Nanophotonics experts at Rice University have created a unique sensor that amplifies the optical signature of molecules by about 100 billion times. Newly published tests found the device could accurately identify the composition and structure of individual molecules containing fewer than 20 atoms.
The new imaging method, which is described this week in the journal Nature Communications, uses a form of Raman spectroscopy in combination with an intricate but mass reproducible optical amplifier. Researchers at Rice’s Laboratory for Nanophotonics (LANP) said the single-molecule sensor is about 10 times more powerful that previously reported devices.
“Ours and other research groups have been designing single-molecule sensors for several years, but this new approach offers advantages over any previously reported method,” said LANP Director Naomi Halas, the lead scientist on the study. “The ideal single-molecule sensor would be able to identify an unknown molecule—even a very small one—without any prior information about that molecule’s structure or composition. That’s not possible with current technology, but this new technique has that potential.”
The optical sensor uses Raman spectroscopy, a technique pioneered in the 1930s that blossomed after the advent of lasers in the 1960s. When light strikes a molecule, most of its photons bounce off or pass directly through, but a tiny fraction—fewer than one in a trillion—are absorbed and re-emitted into another energy level that differs from their initial level. By measuring and analyzing these re-emitted photons through Raman spectroscopy, scientists can decipher the types of atoms in a molecule as well as their structural arrangement.
Scientists have created a number of techniques to boost Raman signals. In the new study, LANP graduate student Yu Zhang used one of these, a two-coherent-laser technique called “coherent anti-Stokes Raman spectroscopy,” or CARS. By using CARS in conjunction with a light amplifier made of four tiny gold nanodiscs, Halas and Zhang were able to measure single molecules in a powerful new way. LANP has dubbed the new technique “surface-enhanced CARS,” or SECARS.
“The two-coherent-laser setup in SECARS is important because the second laser provides further amplification,” Zhang said. “In a conventional single-laser setup, photons go through two steps of absorption and re-emission, and the optical signatures are usually amplified around 100 million to 10 billion times. By adding a second laser that is coherent with the first one, the SECARS technique employs a more complex multiphoton process.”
Zhang said the additional amplification gives SECARS the potential to address most unknown samples. That’s an added advantage over current techniques for single-molecule sensing, which generally require a prior knowledge about a molecule’s resonant frequency before it can be accurately measured.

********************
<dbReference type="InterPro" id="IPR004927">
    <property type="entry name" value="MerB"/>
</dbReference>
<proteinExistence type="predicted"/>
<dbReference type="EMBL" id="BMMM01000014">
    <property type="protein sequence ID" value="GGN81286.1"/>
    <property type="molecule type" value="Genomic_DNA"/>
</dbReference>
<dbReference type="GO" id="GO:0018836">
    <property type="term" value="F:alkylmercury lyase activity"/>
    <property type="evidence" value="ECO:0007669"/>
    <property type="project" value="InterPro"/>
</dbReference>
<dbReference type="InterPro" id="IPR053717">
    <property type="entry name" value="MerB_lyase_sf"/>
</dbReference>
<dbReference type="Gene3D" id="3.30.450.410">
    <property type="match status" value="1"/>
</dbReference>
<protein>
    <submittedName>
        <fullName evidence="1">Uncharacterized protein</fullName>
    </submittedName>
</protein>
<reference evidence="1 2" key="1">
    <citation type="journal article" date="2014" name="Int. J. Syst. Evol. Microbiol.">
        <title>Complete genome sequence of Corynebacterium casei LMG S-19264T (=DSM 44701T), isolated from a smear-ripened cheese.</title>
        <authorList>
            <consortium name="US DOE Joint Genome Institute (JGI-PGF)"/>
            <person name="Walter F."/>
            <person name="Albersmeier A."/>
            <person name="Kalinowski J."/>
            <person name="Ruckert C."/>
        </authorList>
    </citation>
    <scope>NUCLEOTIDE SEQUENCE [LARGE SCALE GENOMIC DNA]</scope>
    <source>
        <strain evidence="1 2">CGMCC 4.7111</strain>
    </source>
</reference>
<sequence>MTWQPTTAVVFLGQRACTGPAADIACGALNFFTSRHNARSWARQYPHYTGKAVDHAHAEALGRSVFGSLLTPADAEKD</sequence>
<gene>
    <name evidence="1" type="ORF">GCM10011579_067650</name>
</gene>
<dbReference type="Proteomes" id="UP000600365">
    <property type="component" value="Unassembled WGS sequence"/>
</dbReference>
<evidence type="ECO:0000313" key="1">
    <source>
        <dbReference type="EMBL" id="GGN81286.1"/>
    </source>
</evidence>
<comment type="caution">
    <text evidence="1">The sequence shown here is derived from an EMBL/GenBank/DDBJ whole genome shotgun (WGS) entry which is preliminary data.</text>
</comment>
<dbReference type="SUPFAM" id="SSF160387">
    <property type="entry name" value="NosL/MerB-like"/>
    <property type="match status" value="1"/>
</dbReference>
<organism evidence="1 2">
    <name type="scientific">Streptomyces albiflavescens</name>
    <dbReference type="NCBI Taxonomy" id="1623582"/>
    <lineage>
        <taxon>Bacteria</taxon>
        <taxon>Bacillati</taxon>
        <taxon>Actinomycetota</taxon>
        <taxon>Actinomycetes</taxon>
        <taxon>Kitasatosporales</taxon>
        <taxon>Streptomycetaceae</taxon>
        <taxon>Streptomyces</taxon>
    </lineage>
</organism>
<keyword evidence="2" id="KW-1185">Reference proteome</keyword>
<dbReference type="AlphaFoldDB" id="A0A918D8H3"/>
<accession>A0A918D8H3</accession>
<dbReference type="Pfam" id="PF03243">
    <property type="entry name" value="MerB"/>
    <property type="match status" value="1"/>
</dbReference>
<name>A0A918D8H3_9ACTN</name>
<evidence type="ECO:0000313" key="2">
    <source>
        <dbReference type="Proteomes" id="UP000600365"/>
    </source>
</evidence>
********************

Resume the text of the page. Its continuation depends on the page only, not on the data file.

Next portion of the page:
Another key component of the SECARS process is the device’s optical amplifier, which contains four tiny gold discs in a precise diamond-shaped arrangement. The gap in the center of the four discs is about 15 nanometers wide. Owing to an optical effect called a “Fano resonance,” the optical signatures of molecules caught in that gap are dramatically amplified because of the efficient light harvesting and signal scattering properties of the four-disc structure.
Fano resonance requires a special geometric arrangement of the discs, and one of LANP’s specialties is the design, production and analysis of Fano-resonant plasmonic structures like the four-disc “quadrumer.” In previous LANP research, other geometric disc structures were used to create powerful optical processors.
Zhang said the quadrumer amplifiers are a key to SECARS, in part because they are created with standard e-beam lithographic techniques, which means they can be easily mass-produced.
“A 15-nanometer gap may sound small, but the gap in most competing devices is on the order of 1 nanometer,” Zhang said. “Our design is much more robust because even the smallest defect in a one-nanometer device can have significant effects. Moreover, the larger gap also results in a larger target area, the area where measurements take place. The target area in our device is hundreds of times larger than the target area in a one-nanometer device, and we can measure molecules anywhere in that target area, not just in the exact center.”
Halas, the Stanley C. Moore Professor in Electrical and Computer Engineering and a professor of biomedical engineering, chemistry, physics and astronomy at Rice, said the potential applications for SECARS include chemical and biological sensing as well as metamaterials research. She said scientific labs are likely be the first beneficiaries of the technology.
“Amplification is important for sensing small molecules because the smaller the molecule, the weaker the optical signature,” Halas said. “This amplification method is the most powerful yet demonstrated, and it could prove useful in experiments where existing techniques can’t provide reliable data.”